New York billionaire and gun control activist Michael Bloomberg made a 20 million dollar mistake in Nevada and now his supporters are trying to pin the blame on our Attorney General Adam Laxalt.
A recent guest columnist in the Reno Gazette-Journal, attempts to bully [Nevada's] chief law enforcement officer into prosecuting law-abiding Nevada gun owners who share or transfer a gun without first going through a federal background check.
The fact is, Laxalt cannot enforce the law because the federal government will not conduct those new background checks. For months, Laxalt, and many others, told voters the law was poorly written and unenforceable. But Bloomberg and his supporters ignored those warnings and pushed forward with their ill-advised gun control initiative.
Nevada is one of 12 "points of contact" states that run their own gun background checks rather than relying solely on the FBI's system. But under the poorly written law, the FBI is required to conduct the additional background checks.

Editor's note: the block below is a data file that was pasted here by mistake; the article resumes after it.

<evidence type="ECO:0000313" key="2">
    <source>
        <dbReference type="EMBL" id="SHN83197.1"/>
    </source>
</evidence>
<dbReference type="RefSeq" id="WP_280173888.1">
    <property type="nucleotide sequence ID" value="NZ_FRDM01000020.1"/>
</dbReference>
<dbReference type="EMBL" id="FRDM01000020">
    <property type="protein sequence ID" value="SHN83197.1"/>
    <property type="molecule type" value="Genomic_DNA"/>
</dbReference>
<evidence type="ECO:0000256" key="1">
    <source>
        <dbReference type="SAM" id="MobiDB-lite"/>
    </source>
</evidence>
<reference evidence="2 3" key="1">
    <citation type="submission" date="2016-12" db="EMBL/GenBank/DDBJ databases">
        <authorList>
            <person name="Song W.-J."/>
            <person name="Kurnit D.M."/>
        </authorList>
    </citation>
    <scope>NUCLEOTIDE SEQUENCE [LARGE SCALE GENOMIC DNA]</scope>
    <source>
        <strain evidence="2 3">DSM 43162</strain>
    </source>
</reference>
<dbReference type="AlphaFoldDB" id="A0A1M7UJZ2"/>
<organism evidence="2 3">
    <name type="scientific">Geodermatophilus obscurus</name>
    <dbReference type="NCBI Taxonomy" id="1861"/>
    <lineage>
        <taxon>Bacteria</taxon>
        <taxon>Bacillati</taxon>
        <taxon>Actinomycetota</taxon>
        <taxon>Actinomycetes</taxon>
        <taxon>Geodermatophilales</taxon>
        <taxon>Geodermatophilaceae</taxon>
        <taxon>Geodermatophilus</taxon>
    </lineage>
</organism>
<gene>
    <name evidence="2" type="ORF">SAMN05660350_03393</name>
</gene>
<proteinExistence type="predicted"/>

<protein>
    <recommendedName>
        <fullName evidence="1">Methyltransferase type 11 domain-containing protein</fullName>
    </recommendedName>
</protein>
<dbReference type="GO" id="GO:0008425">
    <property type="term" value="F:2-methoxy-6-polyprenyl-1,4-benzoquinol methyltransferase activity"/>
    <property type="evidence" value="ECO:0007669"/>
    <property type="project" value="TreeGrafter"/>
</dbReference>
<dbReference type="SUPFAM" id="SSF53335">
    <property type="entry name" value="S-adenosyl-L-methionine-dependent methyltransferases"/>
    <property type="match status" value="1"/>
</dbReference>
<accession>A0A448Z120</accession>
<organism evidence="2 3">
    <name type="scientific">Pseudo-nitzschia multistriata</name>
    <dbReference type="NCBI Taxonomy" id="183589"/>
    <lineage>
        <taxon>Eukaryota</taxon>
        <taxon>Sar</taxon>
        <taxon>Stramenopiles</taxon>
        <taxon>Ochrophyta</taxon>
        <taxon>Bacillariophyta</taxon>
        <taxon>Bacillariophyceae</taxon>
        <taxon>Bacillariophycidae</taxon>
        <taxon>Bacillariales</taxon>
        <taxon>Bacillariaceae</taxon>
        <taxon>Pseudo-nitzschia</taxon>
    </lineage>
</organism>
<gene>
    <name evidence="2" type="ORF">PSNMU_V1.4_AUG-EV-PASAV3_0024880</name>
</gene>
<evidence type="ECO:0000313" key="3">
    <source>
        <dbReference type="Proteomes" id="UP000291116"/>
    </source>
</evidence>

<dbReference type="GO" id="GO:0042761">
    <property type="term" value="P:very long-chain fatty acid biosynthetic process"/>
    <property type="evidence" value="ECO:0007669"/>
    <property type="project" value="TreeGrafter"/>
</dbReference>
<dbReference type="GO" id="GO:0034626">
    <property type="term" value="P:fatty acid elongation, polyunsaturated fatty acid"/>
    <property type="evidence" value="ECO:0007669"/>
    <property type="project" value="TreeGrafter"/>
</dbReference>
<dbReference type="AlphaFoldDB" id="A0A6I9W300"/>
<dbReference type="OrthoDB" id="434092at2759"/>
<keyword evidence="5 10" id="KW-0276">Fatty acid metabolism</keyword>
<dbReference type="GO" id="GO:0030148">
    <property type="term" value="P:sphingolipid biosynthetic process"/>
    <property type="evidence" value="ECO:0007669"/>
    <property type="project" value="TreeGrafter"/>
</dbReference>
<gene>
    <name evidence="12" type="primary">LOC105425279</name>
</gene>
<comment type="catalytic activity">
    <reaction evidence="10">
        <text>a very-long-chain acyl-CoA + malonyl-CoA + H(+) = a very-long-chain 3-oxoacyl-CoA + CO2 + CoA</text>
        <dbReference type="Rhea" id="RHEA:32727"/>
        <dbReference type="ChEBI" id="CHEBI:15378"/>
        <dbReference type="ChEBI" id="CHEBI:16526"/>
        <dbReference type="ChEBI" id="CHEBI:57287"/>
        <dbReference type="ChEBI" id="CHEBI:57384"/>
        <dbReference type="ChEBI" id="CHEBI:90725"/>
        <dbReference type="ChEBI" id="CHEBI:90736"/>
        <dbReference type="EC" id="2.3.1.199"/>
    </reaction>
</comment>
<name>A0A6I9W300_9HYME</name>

But the FBI was quick to tell the state of Nevada that states "cannot dictate how federal resources are applied." Attorney General Laxalt does not have the authority to force the FBI to conduct these additional background checks.... Undeterred, Bloomberg supporters want those people prosecuted, anyway. That's just plain nuts and shows how out of touch these gun control activists really are.
Question 1 was never about making Nevadans safer. It was always part of a larger national gun control agenda to make it harder for law-abiding citizens to protect and defend themselves. Question 1 criminalizes virtually every private firearms transfer in the state. Under the law, a man can't loan his handgun to a co-worker or even fiancé to defend herself from a stalker or ex-boyfriend. Ranch hands can't share hunting rifles without going through background checks. Military members wouldn't be able to leave their personal firearms with a friend when deploying overseas....
Bloomberg took a $20 million roll of the dice in our state and he lost. With those kind of losses, most gamblers back up and go home. Perhaps it's time Bloomberg did the same.